The Butcher of Bekor is back

Six years ago a psychopathic god called Chin Peng, kicked the bucket. He died as he had lived – on a foreign soil, as a foreigner.

Chin Peng was never a citizen of this country, nor was he a citizen of the Federation of Malaya before our independence. He never met the criteria stipulated in Part 1.1(a) of the Second Schedule of the Federal Constitution.

Hitler killed Jews for only five years.

Chin Peng waged war against the people he was supposed to liberate for 41 years. Why did Chin Peng not stop as soon as the Tunku had announced Malaya’s independence in Melaka in 1956?

Why did he continue to wage war against this nation and her people?

The British government servants were all serving the Sultans and Rajas and were answerable to the latter, with the exception of Penang, Melaka and Singapore that were colonies of the British Empire.

So Chin Peng was not interested in fighting against colonialism, the Japanese also did that in Malaya!

Chin Peng was more interested in assuming this nation under communism, as a satellite nation to the People’s Republic of China. And thousands died fighting this man who was adamant to destroy their religion and way of life.

For his ashes to have been allowed to be brought back to pollute our sacred nation’s soil after all the sufferings that he had caused, is the ultimate insult to those whom had lost fathers, brothers, sons, mother, daughters, sisters, limbs, combatting this terrorist.

What is more insulting is that this happened under the nose of our police force. I wonder who gave the permission for his ashes to be brought back here. Would you like to hazard a guess?

Chin Peng was never interested in coming back to Malaysia. 1,188 members of the Communist Party of Malaya (CPM) were all that was left during the signing of the agreement to end hostilities in Hat Yai on 2 December 1989. The CPM was given one year till 1 December 1990 to submit a list of those who wished to return to Malaysia. Only 694 were Malaysian, Indonesian and Singapore nationals. Two were former soldiers of the Imperial Japanese Army. The other 492 were Thai nationals.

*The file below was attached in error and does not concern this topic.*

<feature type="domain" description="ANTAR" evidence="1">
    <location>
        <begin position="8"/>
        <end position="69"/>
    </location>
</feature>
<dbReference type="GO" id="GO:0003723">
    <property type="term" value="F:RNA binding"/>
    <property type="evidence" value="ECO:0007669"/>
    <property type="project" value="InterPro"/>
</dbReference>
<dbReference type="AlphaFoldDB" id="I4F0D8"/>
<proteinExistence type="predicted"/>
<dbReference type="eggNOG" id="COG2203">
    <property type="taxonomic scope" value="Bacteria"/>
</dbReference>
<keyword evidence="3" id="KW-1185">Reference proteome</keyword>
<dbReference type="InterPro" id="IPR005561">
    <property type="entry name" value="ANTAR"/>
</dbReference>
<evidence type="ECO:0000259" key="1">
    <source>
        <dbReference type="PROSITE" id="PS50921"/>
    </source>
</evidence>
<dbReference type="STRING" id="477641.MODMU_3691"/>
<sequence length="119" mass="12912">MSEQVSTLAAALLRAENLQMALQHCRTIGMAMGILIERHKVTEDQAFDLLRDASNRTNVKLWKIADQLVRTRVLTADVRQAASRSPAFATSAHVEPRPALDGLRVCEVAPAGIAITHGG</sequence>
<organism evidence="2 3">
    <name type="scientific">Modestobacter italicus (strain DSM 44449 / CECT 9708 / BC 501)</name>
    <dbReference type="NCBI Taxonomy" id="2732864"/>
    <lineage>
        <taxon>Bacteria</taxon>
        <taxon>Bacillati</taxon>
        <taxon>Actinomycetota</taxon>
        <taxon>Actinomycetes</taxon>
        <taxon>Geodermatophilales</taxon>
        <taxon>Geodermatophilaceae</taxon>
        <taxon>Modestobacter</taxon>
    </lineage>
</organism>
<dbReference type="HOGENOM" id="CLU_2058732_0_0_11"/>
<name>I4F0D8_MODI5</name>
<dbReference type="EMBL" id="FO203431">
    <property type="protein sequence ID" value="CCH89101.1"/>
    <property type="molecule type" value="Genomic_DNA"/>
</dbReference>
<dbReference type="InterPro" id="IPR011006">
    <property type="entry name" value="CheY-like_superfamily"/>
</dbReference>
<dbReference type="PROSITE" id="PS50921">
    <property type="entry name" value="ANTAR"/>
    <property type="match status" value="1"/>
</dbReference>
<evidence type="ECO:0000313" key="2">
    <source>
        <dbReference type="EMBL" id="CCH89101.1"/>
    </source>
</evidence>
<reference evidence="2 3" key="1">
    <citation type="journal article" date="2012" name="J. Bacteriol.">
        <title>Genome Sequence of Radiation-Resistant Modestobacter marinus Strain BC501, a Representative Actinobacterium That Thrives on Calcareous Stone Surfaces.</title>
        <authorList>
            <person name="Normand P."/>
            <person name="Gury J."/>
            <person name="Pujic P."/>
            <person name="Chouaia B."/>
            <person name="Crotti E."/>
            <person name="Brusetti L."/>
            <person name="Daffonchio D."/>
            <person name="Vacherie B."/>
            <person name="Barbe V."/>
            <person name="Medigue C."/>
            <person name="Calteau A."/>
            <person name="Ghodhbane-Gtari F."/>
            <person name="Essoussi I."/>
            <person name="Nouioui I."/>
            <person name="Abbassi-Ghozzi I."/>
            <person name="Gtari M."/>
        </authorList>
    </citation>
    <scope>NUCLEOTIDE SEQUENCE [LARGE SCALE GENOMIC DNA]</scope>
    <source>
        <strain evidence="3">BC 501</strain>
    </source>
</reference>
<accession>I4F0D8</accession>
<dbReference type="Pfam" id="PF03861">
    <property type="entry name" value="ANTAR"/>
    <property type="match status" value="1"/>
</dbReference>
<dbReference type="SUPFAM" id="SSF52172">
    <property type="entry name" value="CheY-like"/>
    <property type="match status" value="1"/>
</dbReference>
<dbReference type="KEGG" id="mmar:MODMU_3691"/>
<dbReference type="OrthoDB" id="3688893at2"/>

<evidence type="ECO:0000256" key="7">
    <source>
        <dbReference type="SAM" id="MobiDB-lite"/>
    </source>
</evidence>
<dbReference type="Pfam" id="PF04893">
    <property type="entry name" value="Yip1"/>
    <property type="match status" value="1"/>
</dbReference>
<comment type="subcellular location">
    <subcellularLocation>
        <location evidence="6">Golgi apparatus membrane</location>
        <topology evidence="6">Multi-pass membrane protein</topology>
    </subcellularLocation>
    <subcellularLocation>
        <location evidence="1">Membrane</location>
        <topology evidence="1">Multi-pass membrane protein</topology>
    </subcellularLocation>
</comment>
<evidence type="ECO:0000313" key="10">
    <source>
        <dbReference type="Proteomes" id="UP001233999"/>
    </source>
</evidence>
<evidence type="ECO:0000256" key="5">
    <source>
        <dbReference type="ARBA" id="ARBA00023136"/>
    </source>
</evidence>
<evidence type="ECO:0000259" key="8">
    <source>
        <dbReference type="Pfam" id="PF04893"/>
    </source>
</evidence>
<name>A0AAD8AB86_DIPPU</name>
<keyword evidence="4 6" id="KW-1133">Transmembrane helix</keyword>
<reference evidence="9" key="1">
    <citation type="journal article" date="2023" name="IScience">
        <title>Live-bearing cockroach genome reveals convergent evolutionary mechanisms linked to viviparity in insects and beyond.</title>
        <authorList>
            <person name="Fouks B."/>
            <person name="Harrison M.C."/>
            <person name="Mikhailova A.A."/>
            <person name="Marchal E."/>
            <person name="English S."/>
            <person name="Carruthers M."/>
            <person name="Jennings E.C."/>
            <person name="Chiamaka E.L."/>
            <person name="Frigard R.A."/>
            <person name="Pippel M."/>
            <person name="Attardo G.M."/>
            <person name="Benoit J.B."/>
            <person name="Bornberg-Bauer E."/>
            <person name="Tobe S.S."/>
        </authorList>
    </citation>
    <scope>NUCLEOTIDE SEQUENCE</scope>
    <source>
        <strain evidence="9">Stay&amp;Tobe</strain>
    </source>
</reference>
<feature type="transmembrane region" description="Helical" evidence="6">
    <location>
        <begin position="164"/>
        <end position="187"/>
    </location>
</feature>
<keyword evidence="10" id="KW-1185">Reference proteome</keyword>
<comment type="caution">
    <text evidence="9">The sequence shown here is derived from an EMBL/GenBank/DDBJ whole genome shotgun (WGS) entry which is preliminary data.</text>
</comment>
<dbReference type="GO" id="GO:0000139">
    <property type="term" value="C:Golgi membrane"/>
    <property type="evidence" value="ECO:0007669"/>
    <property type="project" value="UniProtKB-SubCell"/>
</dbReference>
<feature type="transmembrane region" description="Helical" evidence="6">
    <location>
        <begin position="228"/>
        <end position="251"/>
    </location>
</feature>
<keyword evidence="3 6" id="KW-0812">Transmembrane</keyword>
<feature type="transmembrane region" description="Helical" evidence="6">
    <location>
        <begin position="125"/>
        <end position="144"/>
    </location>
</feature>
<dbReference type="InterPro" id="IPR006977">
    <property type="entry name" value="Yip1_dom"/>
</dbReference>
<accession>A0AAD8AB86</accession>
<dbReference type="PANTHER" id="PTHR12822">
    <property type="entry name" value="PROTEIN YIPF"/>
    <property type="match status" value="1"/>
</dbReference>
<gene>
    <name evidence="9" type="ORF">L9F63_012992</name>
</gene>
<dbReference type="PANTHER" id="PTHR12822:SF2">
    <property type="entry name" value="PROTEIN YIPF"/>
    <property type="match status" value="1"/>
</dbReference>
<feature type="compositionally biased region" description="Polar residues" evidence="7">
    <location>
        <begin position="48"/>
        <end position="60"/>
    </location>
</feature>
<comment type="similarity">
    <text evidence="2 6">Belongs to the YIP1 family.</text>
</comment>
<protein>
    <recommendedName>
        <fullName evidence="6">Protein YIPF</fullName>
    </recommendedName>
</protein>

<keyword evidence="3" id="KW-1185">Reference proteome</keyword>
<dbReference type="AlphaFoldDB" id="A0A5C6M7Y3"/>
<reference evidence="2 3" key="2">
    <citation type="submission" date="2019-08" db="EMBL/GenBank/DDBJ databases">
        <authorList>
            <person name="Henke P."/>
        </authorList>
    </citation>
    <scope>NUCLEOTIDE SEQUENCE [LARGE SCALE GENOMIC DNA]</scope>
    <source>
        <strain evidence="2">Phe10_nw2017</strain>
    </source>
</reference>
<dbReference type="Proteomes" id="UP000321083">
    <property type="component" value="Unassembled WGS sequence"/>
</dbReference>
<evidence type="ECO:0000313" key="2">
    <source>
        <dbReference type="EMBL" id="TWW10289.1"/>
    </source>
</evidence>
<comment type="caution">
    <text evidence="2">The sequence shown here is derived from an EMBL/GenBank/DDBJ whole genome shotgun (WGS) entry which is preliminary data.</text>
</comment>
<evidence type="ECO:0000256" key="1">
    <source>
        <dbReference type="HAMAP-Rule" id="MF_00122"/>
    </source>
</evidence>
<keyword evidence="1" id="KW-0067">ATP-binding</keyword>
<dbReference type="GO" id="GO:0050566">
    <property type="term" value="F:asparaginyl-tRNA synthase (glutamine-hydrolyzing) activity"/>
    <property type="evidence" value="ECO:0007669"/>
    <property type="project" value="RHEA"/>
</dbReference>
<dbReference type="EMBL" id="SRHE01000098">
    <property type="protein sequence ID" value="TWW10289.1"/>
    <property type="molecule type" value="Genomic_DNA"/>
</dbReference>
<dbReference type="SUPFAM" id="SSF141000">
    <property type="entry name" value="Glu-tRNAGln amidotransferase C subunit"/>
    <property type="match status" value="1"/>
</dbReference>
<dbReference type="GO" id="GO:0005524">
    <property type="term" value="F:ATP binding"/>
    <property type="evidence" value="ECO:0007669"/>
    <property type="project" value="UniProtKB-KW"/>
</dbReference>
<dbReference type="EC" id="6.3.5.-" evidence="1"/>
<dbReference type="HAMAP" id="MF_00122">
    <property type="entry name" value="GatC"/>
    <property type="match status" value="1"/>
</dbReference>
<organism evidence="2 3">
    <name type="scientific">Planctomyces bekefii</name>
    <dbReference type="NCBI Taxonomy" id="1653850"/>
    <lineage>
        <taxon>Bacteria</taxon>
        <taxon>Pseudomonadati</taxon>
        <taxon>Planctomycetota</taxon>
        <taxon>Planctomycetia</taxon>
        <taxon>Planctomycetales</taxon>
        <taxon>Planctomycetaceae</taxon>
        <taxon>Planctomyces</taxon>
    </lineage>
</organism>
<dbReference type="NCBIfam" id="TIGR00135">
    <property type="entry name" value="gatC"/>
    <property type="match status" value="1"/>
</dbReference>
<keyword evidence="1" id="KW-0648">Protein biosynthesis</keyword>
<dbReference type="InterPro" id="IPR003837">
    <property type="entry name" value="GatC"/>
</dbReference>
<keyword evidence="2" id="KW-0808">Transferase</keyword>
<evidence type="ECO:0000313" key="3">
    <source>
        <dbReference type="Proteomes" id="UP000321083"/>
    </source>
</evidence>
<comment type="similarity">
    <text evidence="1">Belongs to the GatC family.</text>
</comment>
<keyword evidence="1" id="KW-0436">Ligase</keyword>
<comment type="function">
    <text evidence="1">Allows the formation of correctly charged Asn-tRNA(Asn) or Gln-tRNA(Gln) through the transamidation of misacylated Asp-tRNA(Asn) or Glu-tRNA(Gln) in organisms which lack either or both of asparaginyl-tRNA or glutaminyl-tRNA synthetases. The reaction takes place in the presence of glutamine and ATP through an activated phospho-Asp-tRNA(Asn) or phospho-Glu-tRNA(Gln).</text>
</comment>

Of the 1,188 only 431 applied to return. The list did not include Chin Peng’s name. Of the 431, only 338 were allowed to return. 93 had their application rejected because they were non-citizens or did not fulfil the requirements of the agreement – Malaysian citizen, of Malaysian origin, born post Merdeka, or post Malaysia Day 1963, or spouse, or child of either if one is an alien.

Each applicant was to stay in the designated places in southern Thailand for at least six months prior to making an application to return. Where was Chin Peng? Well, he was never in south Thailand. He wrote a letter to Malaysia’s Prime Minister from an apartment in Bangkok.

So why should the ashes of the butcher of Bekor, and the head of Malaysia’s largest terrorist organisation which is still in existence, have been allowed to be brought back here? He had no love whatsoever for this country.

And what are the police going to do after this faux pas of theirs? Had the organisers who brought back the ashes of their psychopathic god not committed an offence or two under the Societies Act, 1966? Or is the rule of law only applicable to those not in favour of the current regime?

You are Polis DiRaja Malaysia. Your allegiance is not to your political masters but to the Yang di-Pertuan Agong and the Malay Rulers whom the Agong represents. What are you going to do about these people whom had brought the ashes of the man who waged a war of terror against your Yang di-Pertuan Agong and his subjects?

Article 11 (3) (a) & (b)

An asnaf family receives a symbolic key to their house from a Lembaga Zakat Selangor representative

The issue of the distribution of Zakat to non-Muslims is still not over.  Today, I saw three news articles of statements on the issue made by the CEO of Zakat Pulau Pinang, the Mufti of Negeri Sembilan, and the Mufti of Pahang.  All of them stressed that Zakat is not to be distributed to non-Muslims.

“It cannot be given to non-Muslim individuals. If it is to be given to non-Muslims, it will be done through NGOs or associations that conduct dakwah (Islamic outreach),” said Datuk Seri Dr Abdul Rahman Osman, the Mufti of Pahang.